"My watch is haunted."
I watched the jeweler's face to see how he would react but he must have heard it all and kept a blank expression. He nodded and said dryly, "I think that is out of my field of expertise."
I should start from the beginning. Every year at the changing of the clocks, my father would try to convince us that we were gaining an hour when we were losing an hour or vice versa. He had elaborate arguments to convince us of his brilliance and he was tenacious and very convincing. Of course, we were little kids at the time and were easily confused.
As we got older he would call us twice a year to remind us how much sleep we were losing or gaining. After we were grown we learned not to argue with him because it gave him nothing but glee and irritated the crap out of us.
Last year my mother died and exactly 16 weeks later my father, who was still in the same nursing home, also died. My sister was their primary caregiver. One day she called me up and said, "I hope you're sitting down. I think Dad is haunting me. It's actually kind of funny."
She had gone into her bedroom to get something, came out and looked at the microwave clock and it was an hour ahead. She reset it and thought nothing of it until a day later when her coffee pot clock jumped ahead an hour. She thought, "Hmmm, that's odd."
THEN, she started having problems with Dad's anchor clock. It was in her living room and the clock was starting and stopping. She changed the batteries, but it kept happening, so she yelled out into the ether, "OK dad. I know you're here. Stop f**king with my clocks!"
She called me up to tell me the story and no sooner did she start telling it to me, while she was on the phone with me---the anchor clock stopped. After she hung up, it started up again.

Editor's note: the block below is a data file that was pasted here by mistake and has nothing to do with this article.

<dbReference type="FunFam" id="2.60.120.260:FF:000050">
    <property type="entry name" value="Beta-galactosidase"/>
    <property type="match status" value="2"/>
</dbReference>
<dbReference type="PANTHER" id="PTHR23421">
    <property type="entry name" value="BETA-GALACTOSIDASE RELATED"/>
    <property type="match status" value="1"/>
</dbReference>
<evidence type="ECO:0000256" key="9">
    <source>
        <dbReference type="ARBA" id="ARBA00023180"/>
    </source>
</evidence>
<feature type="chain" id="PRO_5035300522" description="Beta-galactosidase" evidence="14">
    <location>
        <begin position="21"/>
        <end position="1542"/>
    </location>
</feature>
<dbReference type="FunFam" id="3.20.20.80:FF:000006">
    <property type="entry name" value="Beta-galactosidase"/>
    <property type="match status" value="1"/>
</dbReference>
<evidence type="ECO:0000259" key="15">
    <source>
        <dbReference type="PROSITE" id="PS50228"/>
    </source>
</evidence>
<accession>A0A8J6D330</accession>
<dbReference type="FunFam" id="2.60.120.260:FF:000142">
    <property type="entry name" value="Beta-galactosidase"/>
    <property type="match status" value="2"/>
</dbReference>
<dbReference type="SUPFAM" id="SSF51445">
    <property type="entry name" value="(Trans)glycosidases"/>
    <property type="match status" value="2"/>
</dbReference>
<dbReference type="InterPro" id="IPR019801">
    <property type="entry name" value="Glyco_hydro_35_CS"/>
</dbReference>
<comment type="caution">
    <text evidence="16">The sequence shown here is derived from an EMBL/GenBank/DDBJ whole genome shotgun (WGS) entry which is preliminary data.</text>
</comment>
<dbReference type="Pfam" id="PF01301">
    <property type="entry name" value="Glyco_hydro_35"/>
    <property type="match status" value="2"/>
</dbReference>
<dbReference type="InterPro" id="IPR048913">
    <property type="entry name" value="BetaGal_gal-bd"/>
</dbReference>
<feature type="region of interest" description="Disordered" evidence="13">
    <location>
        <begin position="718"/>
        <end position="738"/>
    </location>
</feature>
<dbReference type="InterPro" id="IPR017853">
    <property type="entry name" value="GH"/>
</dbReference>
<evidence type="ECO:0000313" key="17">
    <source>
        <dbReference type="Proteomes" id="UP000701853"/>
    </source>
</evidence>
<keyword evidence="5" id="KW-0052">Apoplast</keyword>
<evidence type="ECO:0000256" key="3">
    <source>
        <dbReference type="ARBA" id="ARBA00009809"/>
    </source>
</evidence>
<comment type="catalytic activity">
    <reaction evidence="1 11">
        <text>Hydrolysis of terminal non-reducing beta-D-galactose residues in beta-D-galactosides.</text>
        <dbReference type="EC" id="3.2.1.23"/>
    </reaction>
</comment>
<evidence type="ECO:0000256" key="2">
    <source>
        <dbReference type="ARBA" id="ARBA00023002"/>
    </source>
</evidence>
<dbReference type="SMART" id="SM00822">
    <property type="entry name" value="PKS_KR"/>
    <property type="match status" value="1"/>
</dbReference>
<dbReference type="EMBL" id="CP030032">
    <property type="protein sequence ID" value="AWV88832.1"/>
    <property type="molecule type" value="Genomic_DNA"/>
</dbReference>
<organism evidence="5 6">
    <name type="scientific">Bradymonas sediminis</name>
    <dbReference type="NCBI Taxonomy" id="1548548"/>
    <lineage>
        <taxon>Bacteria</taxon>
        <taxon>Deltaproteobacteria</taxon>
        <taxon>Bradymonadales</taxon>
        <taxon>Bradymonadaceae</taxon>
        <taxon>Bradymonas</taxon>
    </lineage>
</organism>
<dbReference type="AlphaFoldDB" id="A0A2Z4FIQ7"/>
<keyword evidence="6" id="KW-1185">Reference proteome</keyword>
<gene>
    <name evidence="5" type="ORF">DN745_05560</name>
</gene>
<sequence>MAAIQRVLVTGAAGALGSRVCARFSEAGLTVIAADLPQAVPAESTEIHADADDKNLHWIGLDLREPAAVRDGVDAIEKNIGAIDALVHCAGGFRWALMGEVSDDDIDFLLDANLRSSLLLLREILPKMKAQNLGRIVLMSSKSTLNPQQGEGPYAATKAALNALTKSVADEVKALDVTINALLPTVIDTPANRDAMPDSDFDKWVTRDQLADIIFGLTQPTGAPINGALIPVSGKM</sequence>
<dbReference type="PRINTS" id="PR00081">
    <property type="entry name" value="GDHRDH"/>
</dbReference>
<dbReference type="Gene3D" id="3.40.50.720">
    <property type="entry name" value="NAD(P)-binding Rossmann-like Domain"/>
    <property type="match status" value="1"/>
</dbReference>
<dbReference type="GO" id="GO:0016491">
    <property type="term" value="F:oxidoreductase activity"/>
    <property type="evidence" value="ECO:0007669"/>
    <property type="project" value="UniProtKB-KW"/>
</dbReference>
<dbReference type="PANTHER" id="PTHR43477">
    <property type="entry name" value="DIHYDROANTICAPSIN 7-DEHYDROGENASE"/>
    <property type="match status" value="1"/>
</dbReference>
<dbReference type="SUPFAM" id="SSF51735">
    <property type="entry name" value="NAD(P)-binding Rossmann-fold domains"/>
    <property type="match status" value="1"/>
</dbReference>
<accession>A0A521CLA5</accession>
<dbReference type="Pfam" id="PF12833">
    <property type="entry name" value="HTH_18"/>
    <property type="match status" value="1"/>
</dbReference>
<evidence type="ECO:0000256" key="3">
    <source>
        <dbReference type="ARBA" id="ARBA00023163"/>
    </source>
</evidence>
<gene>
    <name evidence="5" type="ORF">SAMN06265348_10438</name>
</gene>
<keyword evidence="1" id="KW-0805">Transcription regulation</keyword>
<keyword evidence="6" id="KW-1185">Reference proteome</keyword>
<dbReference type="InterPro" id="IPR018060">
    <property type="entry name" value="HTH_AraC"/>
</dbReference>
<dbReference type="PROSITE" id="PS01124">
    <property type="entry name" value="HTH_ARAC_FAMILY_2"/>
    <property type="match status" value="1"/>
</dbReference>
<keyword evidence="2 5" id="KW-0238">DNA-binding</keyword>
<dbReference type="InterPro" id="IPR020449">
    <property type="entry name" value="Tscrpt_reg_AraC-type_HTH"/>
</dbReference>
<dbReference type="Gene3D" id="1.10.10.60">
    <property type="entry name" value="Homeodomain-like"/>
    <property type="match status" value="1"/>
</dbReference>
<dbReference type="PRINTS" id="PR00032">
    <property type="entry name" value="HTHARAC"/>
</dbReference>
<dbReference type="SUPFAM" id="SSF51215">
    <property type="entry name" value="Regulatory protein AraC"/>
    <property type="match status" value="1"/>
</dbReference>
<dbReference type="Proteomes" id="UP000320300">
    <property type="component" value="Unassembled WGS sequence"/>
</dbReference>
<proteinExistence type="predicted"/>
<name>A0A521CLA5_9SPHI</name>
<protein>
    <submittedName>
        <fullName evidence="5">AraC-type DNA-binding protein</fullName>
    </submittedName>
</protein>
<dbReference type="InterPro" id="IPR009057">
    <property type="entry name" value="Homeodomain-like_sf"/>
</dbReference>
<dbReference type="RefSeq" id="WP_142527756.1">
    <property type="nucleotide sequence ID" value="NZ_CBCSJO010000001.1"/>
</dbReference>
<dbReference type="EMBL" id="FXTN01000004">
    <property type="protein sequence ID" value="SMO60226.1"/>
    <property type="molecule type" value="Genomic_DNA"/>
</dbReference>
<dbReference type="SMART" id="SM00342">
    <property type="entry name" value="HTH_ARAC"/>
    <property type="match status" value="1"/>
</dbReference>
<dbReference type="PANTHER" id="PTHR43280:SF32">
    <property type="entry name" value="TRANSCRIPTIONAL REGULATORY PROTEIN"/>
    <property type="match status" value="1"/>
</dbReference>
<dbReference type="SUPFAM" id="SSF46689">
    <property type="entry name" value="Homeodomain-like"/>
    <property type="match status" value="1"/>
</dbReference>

I had started having my own clock issues before she called me. I had this really nice watch that I had bought myself. It started and stopped so I took it to the jeweler and he replaced the battery. It worked for a day or two and stopped again. I brought it back and he replaced the battery again and cleaned it. He figured the first battery was defective or maybe there was some schmutz inside the workings. I took it home and it worked for about a week and then it stopped again. This was the point where my sister called me and told me what was going on.
Meanwhile at my office, the clocks in my examination rooms and office kitchen stopped working. Batteries were replaced, and the clocks refused to function. It was weird.
Fast forward a couple of weeks: I'm in the jewelry store and my watch is still not working. I hand to the jeweler and tell him that my watch is haunted.
"We'll have to send it to the factory. It'll be expensive. Do you still want to do it?" He gave me a price and I said, OK.
I got it back after Christmas and it worked for a week and then it stopped again. I didn't go back.
I started wearing my my mother's old watch which has a nice big face and a secondhand. I haven't had a single problem with it. My sister says that she hasn't had any problems with her clocks lately either. I wonder if my dad just wanted me to wear my mother's watch and/or to remind us that he was still around.
My parents and I didn't part on great terms. I wonder if this is his way of making me remember them with a smile on my face and a laugh.
Oh and by the way, next year when you spring forward and you get that extra hour of sleep because the clock is a whole hour ahead, think about my dad.